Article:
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More About This Title Contemporary Issues in Occupational Therapy -Reasoning and Reflection
Two chapters discuss the profession of occupational therapy: how it has developed and what is involved in being an occupational therapist. Other chapters explore the idea of occupation from different perspectives, providing detailed analyses of the concept that is central to the profession of occupational therapy. The third type of chapter describes how theory is used in occupational therapy practice, for example, in making decisions or implementing research findings.
Anne Lawson-Porter qualifi ed as an occupational therapist in 1974 and worked in the fi eld of physical dysfunction for the fi rst ten years of her career in both health and social care settings. Her next move was into occupational therapy education; she has taught occupational therapists at both undergraduate and post-graduate levels. Her passion for occupational therapy was renewed in the move to her current post as Head of Education for the College of Occupational Therapists where she continues to work hard to infl uence and develop learning opportunities for all members of the profession.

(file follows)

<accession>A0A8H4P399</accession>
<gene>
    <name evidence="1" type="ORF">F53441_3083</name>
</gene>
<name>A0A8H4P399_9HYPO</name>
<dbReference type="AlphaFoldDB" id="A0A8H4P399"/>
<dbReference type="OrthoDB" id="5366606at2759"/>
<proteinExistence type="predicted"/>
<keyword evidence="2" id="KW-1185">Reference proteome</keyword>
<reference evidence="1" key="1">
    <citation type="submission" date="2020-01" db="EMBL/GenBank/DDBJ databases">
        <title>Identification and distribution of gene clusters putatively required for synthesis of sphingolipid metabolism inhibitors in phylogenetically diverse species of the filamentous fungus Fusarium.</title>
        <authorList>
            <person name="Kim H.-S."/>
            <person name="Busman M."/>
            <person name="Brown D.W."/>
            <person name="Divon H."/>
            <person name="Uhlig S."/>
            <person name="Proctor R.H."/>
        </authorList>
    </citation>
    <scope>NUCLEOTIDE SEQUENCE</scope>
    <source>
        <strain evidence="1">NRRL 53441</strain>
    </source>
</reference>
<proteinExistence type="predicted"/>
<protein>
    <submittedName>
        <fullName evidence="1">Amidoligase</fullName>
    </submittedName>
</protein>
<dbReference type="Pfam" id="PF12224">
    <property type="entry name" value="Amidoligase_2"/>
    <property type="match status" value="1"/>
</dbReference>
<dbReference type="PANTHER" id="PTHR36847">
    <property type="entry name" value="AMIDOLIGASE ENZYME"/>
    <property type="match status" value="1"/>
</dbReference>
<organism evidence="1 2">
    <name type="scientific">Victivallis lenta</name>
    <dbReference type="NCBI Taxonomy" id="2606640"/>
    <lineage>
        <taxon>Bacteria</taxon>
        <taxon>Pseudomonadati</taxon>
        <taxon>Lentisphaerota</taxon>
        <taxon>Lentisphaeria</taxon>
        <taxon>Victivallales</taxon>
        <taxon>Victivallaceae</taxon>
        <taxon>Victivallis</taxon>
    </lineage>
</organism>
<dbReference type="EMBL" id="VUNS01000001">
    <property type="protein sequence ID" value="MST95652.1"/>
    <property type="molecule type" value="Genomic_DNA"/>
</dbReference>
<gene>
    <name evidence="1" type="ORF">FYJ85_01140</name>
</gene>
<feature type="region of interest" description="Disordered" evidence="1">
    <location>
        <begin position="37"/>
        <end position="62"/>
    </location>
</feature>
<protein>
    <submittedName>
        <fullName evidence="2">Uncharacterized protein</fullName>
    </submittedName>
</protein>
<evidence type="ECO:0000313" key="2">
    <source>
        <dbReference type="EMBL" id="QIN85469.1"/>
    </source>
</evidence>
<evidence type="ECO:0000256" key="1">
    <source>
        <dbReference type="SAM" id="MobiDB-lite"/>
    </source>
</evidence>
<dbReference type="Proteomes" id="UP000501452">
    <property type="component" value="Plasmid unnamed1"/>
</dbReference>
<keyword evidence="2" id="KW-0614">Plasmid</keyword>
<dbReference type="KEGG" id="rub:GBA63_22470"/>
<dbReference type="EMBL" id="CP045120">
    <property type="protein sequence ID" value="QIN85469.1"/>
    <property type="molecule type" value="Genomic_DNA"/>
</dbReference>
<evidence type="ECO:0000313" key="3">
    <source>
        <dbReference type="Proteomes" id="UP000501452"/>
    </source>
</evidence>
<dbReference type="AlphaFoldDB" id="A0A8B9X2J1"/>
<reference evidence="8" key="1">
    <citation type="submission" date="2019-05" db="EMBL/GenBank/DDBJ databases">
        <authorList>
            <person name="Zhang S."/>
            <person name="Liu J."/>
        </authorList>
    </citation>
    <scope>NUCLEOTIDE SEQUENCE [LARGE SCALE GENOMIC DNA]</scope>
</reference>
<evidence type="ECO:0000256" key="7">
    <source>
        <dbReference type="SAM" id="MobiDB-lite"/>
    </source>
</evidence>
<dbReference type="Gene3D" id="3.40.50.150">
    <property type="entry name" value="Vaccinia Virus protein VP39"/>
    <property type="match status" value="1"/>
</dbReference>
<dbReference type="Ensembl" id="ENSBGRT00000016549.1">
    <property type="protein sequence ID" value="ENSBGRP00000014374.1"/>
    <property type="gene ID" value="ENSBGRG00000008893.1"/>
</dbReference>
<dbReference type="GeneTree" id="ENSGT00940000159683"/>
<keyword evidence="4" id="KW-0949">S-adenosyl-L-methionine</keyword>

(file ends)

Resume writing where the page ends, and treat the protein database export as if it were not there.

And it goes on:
Foreword by Elizabeth White.
Introduction (Jennifer Creek and Anne Lawson-Porter).
1. The thinking therapist (Jennifer Creek).
2. The romance of occupational therapy (Clare Hocking).
3. Occupation for occupational therapists: how far will we go? (Clare Hocking and Ellen Nicholson).
4. A psychoanalytic discourse in occupational therapy (Lindsey Nicholls).
5. What’s going on? Finding an explanation for what we do (Rosemary Caulton and Rayna Dickson).
6. When service users’ views vary from those of their carers (Elizabeth White).
7. Engaging the reluctant client (Jennifer Creek).
8. Exploring the facets of clinical reasoning (Kit Sinclair).
9. Knowing more than we can say (Priscilla Harries).
10. Making sense of research utilisation (Katrina Bannigan).